[Haskell-cafe] type families and type signatures

Manuel M T Chakravarty chak at cse.unsw.edu.au
Wed Apr 9 23:20:55 EDT 2008

Lennart Augustsson:
> On Wed, Apr 9, 2008 at 8:53 AM, Martin Sulzmann <martin.sulzmann at gmail.com 
> > wrote:
> Lennart, you said
> (It's also pretty easy to fix the problem.)
> What do you mean? Easy to fix the type checker, or easy to fix the  
> program by inserting annotations
> to guide the type checker?
> Martin
> I'm referring to the situation where the type inferred by the type  
> checker is illegal for me to put into the program.
> In our example we can fix this in two ways, by making foo' illegal  
> even when it has no signature, or making foo' legal even when it has  
> a signature.
> To make it illegal:  If foo' has no type signature, infer a type for  
> foo', insert this type as a signature and type check again.  If this  
> fails, foo' is illegal.

That would be possible, but it means we have to do this for all  
bindings in a program (also all lets bindings etc).

> To make it legal: If foo' with a type signature doesn't type check,  
> try to infer a type without a signature.  If this succeeds then  
> check that the type that was inferred is alpha-convertible to the  
> original signature.  If it is, accept foo'; the signature doesn't  
> add any information.

This harder, if not impossible.  What does it mean for two signatures  
to be "alpha-convertible"?  I assume, you intend that given

   type S a = Int

the five signatures

   forall a. S a
   forall b. S b
   forall a b. S (a, b)
   S Int

are all the "alpha-convertible".  Now, given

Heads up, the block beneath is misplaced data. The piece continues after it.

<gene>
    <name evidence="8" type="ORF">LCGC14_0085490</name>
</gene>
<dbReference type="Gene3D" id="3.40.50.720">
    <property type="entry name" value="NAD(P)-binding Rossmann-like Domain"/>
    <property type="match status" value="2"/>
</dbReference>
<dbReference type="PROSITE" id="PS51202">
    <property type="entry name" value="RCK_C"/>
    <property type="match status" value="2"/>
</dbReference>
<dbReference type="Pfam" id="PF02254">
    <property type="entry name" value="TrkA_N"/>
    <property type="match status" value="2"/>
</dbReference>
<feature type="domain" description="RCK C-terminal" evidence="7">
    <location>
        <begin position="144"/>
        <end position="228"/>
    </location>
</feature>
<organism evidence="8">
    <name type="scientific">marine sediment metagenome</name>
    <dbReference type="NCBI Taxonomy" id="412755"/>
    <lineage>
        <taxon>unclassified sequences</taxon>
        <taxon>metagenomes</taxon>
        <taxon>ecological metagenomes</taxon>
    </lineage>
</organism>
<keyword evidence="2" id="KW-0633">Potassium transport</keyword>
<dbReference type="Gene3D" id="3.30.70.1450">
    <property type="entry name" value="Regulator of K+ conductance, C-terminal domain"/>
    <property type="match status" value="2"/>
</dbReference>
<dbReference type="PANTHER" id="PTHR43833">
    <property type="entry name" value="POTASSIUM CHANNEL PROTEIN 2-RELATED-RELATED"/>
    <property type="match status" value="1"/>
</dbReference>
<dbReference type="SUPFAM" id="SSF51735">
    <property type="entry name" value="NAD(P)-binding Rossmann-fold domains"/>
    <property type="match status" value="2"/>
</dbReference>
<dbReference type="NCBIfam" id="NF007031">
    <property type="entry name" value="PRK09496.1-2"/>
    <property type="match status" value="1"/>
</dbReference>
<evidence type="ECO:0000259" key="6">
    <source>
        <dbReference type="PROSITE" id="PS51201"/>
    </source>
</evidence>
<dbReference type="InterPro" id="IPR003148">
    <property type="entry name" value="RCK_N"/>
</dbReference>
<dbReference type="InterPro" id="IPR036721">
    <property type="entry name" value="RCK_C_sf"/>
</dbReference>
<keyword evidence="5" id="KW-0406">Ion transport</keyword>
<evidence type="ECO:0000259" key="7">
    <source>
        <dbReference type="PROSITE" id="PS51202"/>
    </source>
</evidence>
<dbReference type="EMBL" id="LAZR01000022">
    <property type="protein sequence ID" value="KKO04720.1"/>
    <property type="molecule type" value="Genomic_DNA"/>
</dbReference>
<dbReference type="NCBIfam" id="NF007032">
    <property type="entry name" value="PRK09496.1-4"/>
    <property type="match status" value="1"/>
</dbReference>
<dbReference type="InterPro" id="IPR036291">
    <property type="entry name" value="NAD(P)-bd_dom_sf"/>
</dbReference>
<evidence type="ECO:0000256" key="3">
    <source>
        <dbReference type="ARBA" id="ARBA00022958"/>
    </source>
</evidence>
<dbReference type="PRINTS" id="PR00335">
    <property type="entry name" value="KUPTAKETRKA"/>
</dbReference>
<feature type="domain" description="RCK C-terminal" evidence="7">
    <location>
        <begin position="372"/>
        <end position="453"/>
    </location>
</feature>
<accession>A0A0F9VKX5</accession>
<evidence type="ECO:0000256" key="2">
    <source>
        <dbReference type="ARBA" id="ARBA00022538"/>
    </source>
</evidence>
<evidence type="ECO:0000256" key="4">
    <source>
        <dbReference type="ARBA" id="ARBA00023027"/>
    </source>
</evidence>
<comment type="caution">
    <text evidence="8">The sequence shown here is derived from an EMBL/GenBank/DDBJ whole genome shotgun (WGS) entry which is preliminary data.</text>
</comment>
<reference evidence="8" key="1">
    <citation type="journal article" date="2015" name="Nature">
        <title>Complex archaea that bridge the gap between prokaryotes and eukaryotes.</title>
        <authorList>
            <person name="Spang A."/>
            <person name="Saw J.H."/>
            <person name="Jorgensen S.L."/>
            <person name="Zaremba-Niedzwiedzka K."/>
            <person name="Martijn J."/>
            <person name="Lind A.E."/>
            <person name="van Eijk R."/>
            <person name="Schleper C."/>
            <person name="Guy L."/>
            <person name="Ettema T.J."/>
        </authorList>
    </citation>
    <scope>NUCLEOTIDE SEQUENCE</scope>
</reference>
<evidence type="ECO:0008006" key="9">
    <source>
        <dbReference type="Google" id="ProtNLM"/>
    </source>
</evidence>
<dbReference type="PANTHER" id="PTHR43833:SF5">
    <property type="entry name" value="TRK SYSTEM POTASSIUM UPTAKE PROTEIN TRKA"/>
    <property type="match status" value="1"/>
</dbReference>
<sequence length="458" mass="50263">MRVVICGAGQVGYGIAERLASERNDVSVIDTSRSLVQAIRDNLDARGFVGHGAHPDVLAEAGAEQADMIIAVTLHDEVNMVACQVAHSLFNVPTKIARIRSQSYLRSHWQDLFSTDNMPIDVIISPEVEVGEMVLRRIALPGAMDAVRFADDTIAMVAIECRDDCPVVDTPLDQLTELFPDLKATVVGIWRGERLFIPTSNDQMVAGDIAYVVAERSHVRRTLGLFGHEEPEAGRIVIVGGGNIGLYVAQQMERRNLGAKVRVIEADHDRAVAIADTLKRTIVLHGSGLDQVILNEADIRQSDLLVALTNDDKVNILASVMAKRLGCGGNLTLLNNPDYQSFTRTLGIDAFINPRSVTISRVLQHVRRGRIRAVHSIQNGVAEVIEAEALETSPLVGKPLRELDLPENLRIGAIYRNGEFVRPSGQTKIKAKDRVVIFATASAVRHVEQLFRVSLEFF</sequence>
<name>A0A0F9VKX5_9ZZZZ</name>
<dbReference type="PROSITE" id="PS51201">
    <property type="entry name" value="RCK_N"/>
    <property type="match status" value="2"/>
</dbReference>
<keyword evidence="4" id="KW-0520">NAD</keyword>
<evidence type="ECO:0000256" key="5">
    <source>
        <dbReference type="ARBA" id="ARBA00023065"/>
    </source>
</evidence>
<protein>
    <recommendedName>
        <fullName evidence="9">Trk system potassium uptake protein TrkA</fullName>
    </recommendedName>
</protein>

type family F a b
   type instance F Int c = Int

what about

   forall a. F a Int
   forall a. F Int Int
   forall a. F Int a
   forall a b. (a ~ Int) => F a b
   <and so on>

So, I guess, you don't really mean alpha-convertible in its original  
syntactic sense.  We should accept the definition if the inferred and  
the given signature are in some sense "equivalent".  For this  
"equivalence" to be robust, I am sure we need to define it as follows,  
where <= is standard type subsumption:

   t1 "equivalent" t2  iff   t1 <= t2 and t2 <= t1

However, the fact that we cannot decide type subsumption for ambiguous  
types is exactly what led us to the original problem.  So, nothing has  
been won.

Trying to make those definitions that are currently only legal  
*without* a signature also legal when the inferred signature is added  
(foo' in Ganesh's example) doesn't seem workable.  However, to  
generally reject the same definitions, even if they are presented  
without a signature, seems workable.  It does require the compiler to  
compute type annotations, and then, check that it can still accept the  
annotated program.  This makes the process of type checking together  
with annotating the checked program idempotent, which is nice.


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